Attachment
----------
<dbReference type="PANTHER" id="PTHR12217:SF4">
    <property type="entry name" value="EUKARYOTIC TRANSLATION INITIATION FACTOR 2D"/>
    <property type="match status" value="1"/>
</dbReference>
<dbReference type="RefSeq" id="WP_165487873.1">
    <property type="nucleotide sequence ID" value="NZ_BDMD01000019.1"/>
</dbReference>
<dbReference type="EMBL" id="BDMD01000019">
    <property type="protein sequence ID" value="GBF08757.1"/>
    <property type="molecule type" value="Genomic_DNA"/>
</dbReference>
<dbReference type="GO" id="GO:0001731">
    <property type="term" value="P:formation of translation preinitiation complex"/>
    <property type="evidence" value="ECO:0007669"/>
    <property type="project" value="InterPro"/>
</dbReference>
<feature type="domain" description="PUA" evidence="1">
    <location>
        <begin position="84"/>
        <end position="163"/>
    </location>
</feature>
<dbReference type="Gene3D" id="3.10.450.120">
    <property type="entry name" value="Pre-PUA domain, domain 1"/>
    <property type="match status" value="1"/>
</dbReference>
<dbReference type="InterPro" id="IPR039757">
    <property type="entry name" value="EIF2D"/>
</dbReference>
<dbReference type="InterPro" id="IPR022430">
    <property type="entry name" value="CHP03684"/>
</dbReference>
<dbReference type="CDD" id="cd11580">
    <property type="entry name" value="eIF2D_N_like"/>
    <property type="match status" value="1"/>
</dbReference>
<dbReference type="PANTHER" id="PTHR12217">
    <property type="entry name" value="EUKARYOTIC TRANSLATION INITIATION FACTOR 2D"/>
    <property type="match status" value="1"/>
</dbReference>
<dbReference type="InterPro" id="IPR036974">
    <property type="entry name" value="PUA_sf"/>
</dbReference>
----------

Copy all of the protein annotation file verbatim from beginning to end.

<dbReference type="PANTHER" id="PTHR12217:SF4">
    <property type="entry name" value="EUKARYOTIC TRANSLATION INITIATION FACTOR 2D"/>
    <property type="match status" value="1"/>
</dbReference>
<dbReference type="RefSeq" id="WP_165487873.1">
    <property type="nucleotide sequence ID" value="NZ_BDMD01000019.1"/>
</dbReference>
<dbReference type="EMBL" id="BDMD01000019">
    <property type="protein sequence ID" value="GBF08757.1"/>
    <property type="molecule type" value="Genomic_DNA"/>
</dbReference>
<dbReference type="GO" id="GO:0001731">
    <property type="term" value="P:formation of translation preinitiation complex"/>
    <property type="evidence" value="ECO:0007669"/>
    <property type="project" value="InterPro"/>
</dbReference>
<feature type="domain" description="PUA" evidence="1">
    <location>
        <begin position="84"/>
        <end position="163"/>
    </location>
</feature>
<dbReference type="Gene3D" id="3.10.450.120">
    <property type="entry name" value="Pre-PUA domain, domain 1"/>
    <property type="match status" value="1"/>
</dbReference>
<dbReference type="InterPro" id="IPR039757">
    <property type="entry name" value="EIF2D"/>
</dbReference>
<dbReference type="InterPro" id="IPR022430">
    <property type="entry name" value="CHP03684"/>
</dbReference>
<dbReference type="CDD" id="cd11580">
    <property type="entry name" value="eIF2D_N_like"/>
    <property type="match status" value="1"/>
</dbReference>
<dbReference type="PANTHER" id="PTHR12217">
    <property type="entry name" value="EUKARYOTIC TRANSLATION INITIATION FACTOR 2D"/>
    <property type="match status" value="1"/>
</dbReference>
<dbReference type="InterPro" id="IPR036974">
    <property type="entry name" value="PUA_sf"/>
</dbReference>